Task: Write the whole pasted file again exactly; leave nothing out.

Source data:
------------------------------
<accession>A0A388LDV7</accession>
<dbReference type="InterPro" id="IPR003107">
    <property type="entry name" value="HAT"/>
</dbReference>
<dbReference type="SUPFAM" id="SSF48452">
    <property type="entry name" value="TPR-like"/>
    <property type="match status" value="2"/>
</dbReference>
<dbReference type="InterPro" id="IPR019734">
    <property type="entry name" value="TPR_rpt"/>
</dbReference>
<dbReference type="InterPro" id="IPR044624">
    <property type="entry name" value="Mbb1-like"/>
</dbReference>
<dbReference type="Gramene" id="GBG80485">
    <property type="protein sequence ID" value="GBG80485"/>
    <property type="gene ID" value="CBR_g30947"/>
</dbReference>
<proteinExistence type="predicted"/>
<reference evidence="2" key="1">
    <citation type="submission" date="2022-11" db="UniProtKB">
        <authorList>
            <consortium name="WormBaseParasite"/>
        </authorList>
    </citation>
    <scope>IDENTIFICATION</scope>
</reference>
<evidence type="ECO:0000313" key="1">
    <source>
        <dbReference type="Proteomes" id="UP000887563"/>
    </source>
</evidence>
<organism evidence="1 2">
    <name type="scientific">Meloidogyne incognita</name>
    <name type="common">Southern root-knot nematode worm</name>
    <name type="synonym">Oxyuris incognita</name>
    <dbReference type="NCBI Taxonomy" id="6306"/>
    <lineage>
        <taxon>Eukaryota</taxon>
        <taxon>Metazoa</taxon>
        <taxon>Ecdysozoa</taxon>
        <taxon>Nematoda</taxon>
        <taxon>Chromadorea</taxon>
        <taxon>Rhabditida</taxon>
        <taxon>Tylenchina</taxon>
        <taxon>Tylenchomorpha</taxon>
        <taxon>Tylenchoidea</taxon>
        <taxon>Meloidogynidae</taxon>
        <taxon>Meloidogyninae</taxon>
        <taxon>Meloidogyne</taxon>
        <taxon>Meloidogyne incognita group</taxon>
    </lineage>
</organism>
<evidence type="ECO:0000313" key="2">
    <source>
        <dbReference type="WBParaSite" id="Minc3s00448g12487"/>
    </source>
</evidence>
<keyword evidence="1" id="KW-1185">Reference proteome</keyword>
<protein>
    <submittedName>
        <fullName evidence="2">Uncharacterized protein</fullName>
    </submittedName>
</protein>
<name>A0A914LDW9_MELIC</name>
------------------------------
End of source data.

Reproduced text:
<accession>A0A388LDV7</accession>
<dbReference type="InterPro" id="IPR003107">
    <property type="entry name" value="HAT"/>
</dbReference>
<dbReference type="SUPFAM" id="SSF48452">
    <property type="entry name" value="TPR-like"/>
    <property type="match status" value="2"/>
</dbReference>
<dbReference type="InterPro" id="IPR019734">
    <property type="entry name" value="TPR_rpt"/>
</dbReference>
<dbReference type="InterPro" id="IPR044624">
    <property type="entry name" value="Mbb1-like"/>
</dbReference>
<dbReference type="Gramene" id="GBG80485">
    <property type="protein sequence ID" value="GBG80485"/>
    <property type="gene ID" value="CBR_g30947"/>
</dbReference>
<proteinExistence type="predicted"/>
<reference evidence="2" key="1">
    <citation type="submission" date="2022-11" db="UniProtKB">
        <authorList>
            <consortium name="WormBaseParasite"/>
        </authorList>
    </citation>
    <scope>IDENTIFICATION</scope>
</reference>
<evidence type="ECO:0000313" key="1">
    <source>
        <dbReference type="Proteomes" id="UP000887563"/>
    </source>
</evidence>
<organism evidence="1 2">
    <name type="scientific">Meloidogyne incognita</name>
    <name type="common">Southern root-knot nematode worm</name>
    <name type="synonym">Oxyuris incognita</name>
    <dbReference type="NCBI Taxonomy" id="6306"/>
    <lineage>
        <taxon>Eukaryota</taxon>
        <taxon>Metazoa</taxon>
        <taxon>Ecdysozoa</taxon>
        <taxon>Nematoda</taxon>
        <taxon>Chromadorea</taxon>
        <taxon>Rhabditida</taxon>
        <taxon>Tylenchina</taxon>
        <taxon>Tylenchomorpha</taxon>
        <taxon>Tylenchoidea</taxon>
        <taxon>Meloidogynidae</taxon>
        <taxon>Meloidogyninae</taxon>
        <taxon>Meloidogyne</taxon>
        <taxon>Meloidogyne incognita group</taxon>
    </lineage>
</organism>
<evidence type="ECO:0000313" key="2">
    <source>
        <dbReference type="WBParaSite" id="Minc3s00448g12487"/>
    </source>
</evidence>
<keyword evidence="1" id="KW-1185">Reference proteome</keyword>
<protein>
    <submittedName>
        <fullName evidence="2">Uncharacterized protein</fullName>
    </submittedName>
</protein>
<name>A0A914LDW9_MELIC</name>